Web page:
Joe Root is the cover star of the latest issue of Wisden Cricket Monthly, out on December 15. In an exclusive interview, the greatest English batter of the modern era – perhaps any era – talks Phil Walker through his first decade as a Test cricketer, from his debut in Nagpur to the extraordinary events of 2022. “It’s probably the most fun I’ve had on a cricket field,” says Root of the last six months.
We also celebrate England’s champion T20 side, analysing the 22 reasons behind their World Cup triumph in Australia under the stewardship of Jos Buttler, and speaking to their coach, Matthew Mott.
Elsewhere, Jo Harman speaks to Munir Ali, father of Moeen, about the origins of his son’s remarkable career, Liam Plunkett picks out the defining moments of his cricketing story, Taha Hashim considers what Rehan Ahmed’s call-up to the Test squad tells us about the state of English spin bowling, and we have a devilishly tricky quiz of the year with a host of great prizes up for grabs.
Matt Parkinson, Toby Radford and Paul Collingwood share their expertise in our coaching section, we select the best cricket gear of 2022, and Bruce Talbot investigates what has gone wrong at Sussex, a model county which has lost its way.
Returning columnist Adam Collins considers whether Australia has fallen out of love with its men’s national team, Andrew Miller says the Qatar World Cup has thrown up some awkward questions for our own game, Katya Witney reports on Jon Lewis’ appointment as England women’s head coach, and Lawrence Booth highlights the market forces impacting the world game.
And we ask: was Rawalpindi the greatest overseas win in England’s Test history?
Wisden Cricket Monthly is also available in digital form. You can purchase single issues or sign up for a subscription here.
10 standout quotes from the new issue:
“I got given the wrong suit. They actually gave me Chris Tremlett’s size, I’m not even joking. I was walking through the airport like Chandler Bing [from Friends] with my sleeves rolled up and my blazer… and I just looked like the team mascot, it was ridiculous.”
In an exclusive interview reflecting on his first 10 years as a Test cricketer, Joe Root recalls his first Ashes tour of 2013/14
“When assuming the role last November in the wake of the Tim Paine scandal, Cummins was considered the perfect man for all seasons. Now, to this vocal segment of the public, he is a woke simp leading a team of pathetic and disloyal boys who could not handle a man’s man like Justin Langer.”
Adam Collins on the culture war at the heart of Australian cricket
“All the family were quite annoyed with me, they were saying you’ve just been in hospital for seven days with a heart problem. But my thinking was I can’t let this go now. I wasn’t worried about my health, about having a heart attack, all my thinking was when is the next session, when is the next match. I said to my brother, there’s no left turn and no right turn, it’s just one straight road. That’s what we had to focus on.”
Munir Ali tells Jo Harman how his son Moeen reached the pinnacle of the game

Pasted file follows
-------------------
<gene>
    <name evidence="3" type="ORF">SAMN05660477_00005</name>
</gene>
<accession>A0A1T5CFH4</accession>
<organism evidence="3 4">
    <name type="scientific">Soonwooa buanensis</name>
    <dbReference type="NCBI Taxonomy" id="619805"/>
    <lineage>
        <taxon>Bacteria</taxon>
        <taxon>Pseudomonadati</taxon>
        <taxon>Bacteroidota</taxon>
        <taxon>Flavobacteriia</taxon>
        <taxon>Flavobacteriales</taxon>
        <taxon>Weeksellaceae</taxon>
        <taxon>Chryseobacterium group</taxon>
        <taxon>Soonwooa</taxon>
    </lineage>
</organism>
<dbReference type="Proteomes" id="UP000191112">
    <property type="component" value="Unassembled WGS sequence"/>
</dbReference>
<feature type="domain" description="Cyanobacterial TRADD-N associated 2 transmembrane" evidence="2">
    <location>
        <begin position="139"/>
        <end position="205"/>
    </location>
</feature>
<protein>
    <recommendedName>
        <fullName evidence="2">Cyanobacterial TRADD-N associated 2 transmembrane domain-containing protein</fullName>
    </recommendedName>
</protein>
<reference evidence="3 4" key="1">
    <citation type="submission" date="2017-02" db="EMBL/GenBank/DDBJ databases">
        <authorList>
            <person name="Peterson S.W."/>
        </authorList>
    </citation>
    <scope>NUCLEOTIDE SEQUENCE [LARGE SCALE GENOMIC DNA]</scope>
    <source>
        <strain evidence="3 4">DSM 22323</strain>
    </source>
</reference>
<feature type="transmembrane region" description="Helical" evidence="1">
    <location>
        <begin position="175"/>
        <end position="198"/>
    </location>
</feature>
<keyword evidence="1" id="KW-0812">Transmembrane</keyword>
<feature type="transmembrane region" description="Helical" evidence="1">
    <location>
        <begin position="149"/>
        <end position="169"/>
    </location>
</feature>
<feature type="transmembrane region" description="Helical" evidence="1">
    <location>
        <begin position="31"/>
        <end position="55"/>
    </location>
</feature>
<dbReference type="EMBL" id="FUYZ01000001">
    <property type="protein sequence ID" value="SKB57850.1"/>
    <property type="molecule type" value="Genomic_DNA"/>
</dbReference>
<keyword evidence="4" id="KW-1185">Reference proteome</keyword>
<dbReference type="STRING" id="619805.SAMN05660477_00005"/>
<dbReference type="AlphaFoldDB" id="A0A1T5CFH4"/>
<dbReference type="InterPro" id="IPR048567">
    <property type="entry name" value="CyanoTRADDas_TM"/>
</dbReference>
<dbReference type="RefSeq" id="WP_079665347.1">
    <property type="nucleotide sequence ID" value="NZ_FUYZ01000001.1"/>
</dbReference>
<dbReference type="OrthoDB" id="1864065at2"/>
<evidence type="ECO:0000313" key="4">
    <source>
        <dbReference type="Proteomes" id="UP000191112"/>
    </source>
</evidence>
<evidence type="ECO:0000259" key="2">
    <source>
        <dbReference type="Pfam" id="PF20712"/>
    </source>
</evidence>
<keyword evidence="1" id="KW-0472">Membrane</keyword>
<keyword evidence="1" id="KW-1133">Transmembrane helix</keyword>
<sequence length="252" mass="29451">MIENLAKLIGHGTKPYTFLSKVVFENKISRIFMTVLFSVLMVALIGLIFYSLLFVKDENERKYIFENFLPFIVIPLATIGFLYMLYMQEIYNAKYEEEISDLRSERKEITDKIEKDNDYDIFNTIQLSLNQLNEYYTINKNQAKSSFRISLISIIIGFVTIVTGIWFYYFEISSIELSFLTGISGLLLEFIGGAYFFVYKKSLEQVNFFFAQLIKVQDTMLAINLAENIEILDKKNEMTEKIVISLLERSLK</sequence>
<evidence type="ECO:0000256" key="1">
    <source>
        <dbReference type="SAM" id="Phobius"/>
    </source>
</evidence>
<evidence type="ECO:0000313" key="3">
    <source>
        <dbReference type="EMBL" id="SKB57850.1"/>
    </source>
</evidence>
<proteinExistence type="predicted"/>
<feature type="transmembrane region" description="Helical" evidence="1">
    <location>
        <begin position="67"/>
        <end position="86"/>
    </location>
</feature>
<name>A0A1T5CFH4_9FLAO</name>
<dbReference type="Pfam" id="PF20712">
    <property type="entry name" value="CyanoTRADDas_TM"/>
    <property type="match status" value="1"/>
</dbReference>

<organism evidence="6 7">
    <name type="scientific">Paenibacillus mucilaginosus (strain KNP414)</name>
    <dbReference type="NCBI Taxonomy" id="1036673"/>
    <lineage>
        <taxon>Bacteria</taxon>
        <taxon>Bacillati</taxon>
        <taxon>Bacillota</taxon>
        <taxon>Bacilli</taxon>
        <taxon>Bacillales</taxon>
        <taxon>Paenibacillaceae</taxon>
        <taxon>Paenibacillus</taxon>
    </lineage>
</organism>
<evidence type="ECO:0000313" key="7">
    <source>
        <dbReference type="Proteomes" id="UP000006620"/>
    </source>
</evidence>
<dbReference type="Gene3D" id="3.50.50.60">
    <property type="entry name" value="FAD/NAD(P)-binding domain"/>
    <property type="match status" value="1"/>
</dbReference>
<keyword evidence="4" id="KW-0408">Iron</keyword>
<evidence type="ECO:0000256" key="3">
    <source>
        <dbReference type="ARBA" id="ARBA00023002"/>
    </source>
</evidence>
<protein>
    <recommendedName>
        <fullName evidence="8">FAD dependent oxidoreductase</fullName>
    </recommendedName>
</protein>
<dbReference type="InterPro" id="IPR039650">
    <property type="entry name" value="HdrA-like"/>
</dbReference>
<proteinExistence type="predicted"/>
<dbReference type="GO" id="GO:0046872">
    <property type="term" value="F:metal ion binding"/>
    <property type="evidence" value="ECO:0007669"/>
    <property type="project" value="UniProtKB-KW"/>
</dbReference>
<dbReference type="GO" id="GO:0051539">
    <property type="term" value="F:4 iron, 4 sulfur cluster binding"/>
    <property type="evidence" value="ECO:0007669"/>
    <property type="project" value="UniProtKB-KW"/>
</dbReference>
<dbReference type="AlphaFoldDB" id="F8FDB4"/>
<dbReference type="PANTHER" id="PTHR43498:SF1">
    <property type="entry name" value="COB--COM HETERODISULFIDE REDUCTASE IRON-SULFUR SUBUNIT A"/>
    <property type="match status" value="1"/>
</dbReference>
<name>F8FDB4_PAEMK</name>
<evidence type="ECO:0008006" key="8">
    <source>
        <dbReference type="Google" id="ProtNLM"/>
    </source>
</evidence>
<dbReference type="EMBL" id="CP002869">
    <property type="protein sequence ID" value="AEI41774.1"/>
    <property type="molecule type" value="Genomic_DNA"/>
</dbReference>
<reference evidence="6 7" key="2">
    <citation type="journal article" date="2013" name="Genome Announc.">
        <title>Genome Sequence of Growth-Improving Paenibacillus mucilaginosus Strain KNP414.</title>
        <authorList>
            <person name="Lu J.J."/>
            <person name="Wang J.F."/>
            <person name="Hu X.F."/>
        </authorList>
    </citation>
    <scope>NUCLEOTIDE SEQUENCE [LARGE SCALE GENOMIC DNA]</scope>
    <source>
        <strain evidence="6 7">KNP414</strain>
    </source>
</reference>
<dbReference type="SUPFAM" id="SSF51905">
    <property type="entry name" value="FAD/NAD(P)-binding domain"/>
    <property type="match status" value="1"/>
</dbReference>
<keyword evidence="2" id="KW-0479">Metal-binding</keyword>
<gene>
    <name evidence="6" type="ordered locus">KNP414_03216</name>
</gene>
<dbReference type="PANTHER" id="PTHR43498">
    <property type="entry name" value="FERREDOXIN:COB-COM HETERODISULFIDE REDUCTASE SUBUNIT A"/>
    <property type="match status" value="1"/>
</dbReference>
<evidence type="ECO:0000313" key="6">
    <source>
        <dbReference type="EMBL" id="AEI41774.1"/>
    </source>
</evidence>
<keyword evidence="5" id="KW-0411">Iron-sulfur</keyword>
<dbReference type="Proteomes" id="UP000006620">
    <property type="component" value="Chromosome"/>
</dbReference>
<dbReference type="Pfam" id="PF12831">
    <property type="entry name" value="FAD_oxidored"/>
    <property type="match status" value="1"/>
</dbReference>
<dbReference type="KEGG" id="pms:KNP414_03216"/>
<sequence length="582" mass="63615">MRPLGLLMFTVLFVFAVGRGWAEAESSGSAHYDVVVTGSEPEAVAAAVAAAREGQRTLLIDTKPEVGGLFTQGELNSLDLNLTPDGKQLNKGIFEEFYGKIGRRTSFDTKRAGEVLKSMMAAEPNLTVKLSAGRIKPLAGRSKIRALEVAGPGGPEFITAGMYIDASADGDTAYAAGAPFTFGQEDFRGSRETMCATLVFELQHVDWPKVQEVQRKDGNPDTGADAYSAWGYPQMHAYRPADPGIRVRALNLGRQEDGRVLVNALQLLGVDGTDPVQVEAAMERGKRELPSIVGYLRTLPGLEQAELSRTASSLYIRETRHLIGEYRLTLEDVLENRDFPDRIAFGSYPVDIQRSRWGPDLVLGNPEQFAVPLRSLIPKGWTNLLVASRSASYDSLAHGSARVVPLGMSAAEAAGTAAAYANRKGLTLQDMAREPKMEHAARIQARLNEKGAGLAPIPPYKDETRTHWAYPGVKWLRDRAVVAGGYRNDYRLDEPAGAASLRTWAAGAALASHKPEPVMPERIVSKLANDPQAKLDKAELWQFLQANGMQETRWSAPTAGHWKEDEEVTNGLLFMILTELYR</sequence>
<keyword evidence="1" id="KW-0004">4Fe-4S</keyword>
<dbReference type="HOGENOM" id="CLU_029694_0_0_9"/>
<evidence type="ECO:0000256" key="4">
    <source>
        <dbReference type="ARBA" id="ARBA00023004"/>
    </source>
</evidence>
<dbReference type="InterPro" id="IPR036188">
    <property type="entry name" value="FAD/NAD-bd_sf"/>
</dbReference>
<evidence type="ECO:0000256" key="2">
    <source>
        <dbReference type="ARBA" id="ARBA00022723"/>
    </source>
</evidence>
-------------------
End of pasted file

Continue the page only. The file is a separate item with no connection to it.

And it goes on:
“Cricket’s politics are murky, and its history is so deeply entangled with colonial legacy that – when it comes to getting preachy about football’s current dilemmas – the sport should cast the first stone with caution.”
Andrew Miller says the football World Cup in Qatar has thrown up some awkward questions for our own game
“After this next World Cup, I think the 50-over game does need some really strong conversations around what it’s going to look like going forward. I was campaigning for it a lot in women’s cricket but I still think now, having been back in men’s as well, it’s trying to bring it down to 40 overs.”
In an exclusive interview with Mel Farrell, Matthew Mott, the England men’s white-ball coach, calls for a shortening of ODI cricket
“When The Hundred first became a thing, one of the ECB’s selling points to cricket’s sceptical fanbase was that the money generated would stay in the game. Deep down, of course, this never rang true. The Hundred has always been a money-making scheme first, an act of philanthropy – with its talk of spreading the game and attracting a different demographic – second.”
Lawrence Booth on the market forces impacting the game at home and abroad
“I’ve seen him operate, I’ve seen him upskill players and get the best out of them – that’s what coaching is. In a different time and place, he’d have absolutely nailed the international stuff. He does it the best.”
In a feature on the evolving role of the coach, Gareth Batty tells John Stern that Peter Moores is the best in the business
“Ahmed, even with all that rawness and room for improvement, is better off on the fast-track. With England, if selected, he’ll be protected by a captain who sees the value of slow bowlers and who has the nous to end this country’s tortuous relationship with red-ball leg-spin.”
Taha Hashim on the rapidly moving career of Rehan Ahmed, the teenage leg-spinner
“The communication could have been better. It is a business at the end of the day, but there’s a right way of doing things. I don’t hold any grudges against anyone, though. I had a few injuries the year after the World Cup so who knows if I would have been able to play or not. Having been part of that team day in, day out, it would have felt different if I’d been a bits and pieces player, playing one in every six games. I’m glad I finished the way I did.”
Liam Plunkett reflects on the end of his England career
“We sat and chatted, he was into his cars and had just brought a new Porsche 911. He asked me what I was driving. ‘Err, I’ve got a lovely Ford Focus, Sachin’.”
Graham Napier on the hour that changed his life and his subsequent IPL stint with Mumbai Indians